My paper evaluating the UK Climate Change Act with Environmental Research Letters is out today (download it for free here). The Institute of Physics in London has issued a press release which I reproduce below. In coming weeks and months I'll discuss the significance of the analysis for evaluations of proposed US climate policies and upcoming international negotiations in Copenhagen. Meantime, comments welcomed.
British Climate Act “failed before it started”
Institute of Physics News
18 June 2009
The British Climate Act is flawed and comprised of unrealistic and unobtainable targets, writes US academic Roger A Pielke Jr, in a journal paper published today, 18 June, 2009, in IOP Publishing’s 'Environmental Research Letters'.
As Pielke, a professor of environmental studies at the Centre for Science and Technology Policy Research at the University of Colorado, points out, no one knows how fast a major economy can decarbonise and policy therefore needs to focus less on targets and timetables that no one can be sure of reaching, and more on the tangible process for achieving goals such as the development of clean technologies that will be crucial in the decarbonising process.
In order to decrease carbon emissions, countries essentially only have four options: reducing their population, cutting back economic activity, taking positive steps to increase energy efficient technologies, or expanding the role of less carbon intensive energy sources.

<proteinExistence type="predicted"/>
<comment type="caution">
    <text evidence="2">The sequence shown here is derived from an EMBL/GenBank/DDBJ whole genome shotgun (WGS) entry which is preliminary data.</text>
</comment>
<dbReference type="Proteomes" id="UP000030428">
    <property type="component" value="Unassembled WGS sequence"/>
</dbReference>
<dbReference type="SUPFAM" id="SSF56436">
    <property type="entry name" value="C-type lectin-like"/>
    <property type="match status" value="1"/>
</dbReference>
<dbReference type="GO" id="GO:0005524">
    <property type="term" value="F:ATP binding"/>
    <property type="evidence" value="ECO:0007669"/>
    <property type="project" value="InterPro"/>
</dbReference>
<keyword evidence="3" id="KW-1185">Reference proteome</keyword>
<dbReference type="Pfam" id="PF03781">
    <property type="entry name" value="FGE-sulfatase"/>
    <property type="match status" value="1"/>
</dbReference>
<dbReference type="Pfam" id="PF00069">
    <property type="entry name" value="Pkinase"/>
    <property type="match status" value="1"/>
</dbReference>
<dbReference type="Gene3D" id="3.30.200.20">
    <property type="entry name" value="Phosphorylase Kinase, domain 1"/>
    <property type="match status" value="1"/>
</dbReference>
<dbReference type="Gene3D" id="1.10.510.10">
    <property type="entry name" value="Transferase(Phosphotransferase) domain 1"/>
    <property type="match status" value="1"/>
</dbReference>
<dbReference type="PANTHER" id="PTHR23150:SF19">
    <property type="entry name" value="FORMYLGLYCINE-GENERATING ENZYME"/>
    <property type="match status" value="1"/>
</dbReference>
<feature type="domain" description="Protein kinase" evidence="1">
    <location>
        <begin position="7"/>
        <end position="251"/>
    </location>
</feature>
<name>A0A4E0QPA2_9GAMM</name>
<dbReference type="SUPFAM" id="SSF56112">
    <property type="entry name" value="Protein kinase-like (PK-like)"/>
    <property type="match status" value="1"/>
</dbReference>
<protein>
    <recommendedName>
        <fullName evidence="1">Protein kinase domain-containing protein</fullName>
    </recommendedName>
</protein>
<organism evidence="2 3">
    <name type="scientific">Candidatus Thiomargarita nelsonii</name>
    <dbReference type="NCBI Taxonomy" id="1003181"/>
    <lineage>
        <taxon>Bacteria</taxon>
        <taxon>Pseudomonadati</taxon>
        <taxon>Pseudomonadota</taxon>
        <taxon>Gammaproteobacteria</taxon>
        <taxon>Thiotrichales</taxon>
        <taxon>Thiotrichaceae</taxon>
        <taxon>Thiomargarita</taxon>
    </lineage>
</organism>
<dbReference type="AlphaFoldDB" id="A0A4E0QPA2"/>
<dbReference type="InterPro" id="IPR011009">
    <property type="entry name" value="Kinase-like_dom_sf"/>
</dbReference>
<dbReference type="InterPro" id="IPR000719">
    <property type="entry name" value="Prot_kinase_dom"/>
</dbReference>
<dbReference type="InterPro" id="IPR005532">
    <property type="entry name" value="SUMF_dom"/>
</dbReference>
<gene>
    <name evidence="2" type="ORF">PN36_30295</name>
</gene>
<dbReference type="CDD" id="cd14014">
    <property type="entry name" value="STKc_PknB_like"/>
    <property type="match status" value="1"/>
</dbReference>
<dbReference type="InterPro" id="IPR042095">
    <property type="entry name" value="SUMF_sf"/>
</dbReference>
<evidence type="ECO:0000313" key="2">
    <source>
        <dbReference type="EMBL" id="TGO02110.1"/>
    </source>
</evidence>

Recognizing that no climate policy will focus on depopulation or reducing wealth generation, Pielke argues that setting objectives for efficiency gains in specific economic sectors and for the expansion of carbon-free energy supplies would be a first step in the right direction to make the UK a world-leader in the actual practice of carbon policy.
Looking at the targets set in the Act, the UK government would have to achieve annual decarbonisation rates in excess of 4% or 5% over coming decades, counteracting expected population and economic growth.
To be on pace to achieve these targets, the UK would have to become as carbon efficient as France by no later than 2015, which would require a level of effort comparable to the building and implementation of about 30 new nuclear power plants in the UK in the next 6 years. It took France about 20 years to decarbonise to its current level, largely due to its investment in nuclear energy.
As Pielke concludes, “Given the magnitude of the challenge and the pace of action, it would not be too strong a conclusion to suggest that the UK Climate Act has failed even before it has gotten started.”
“It seems likely that the Climate Change Act will have to be revisited by Parliament or simply ignored by policy makers. Achievements of its targets does not appear a realistic option.”
Seeing as the Climate Change Committee is not expected to present a specific decarbonisation policy roadmap until December this year, practical action under the Climate Change Act is unlikely to begin before 2010 at the earliest.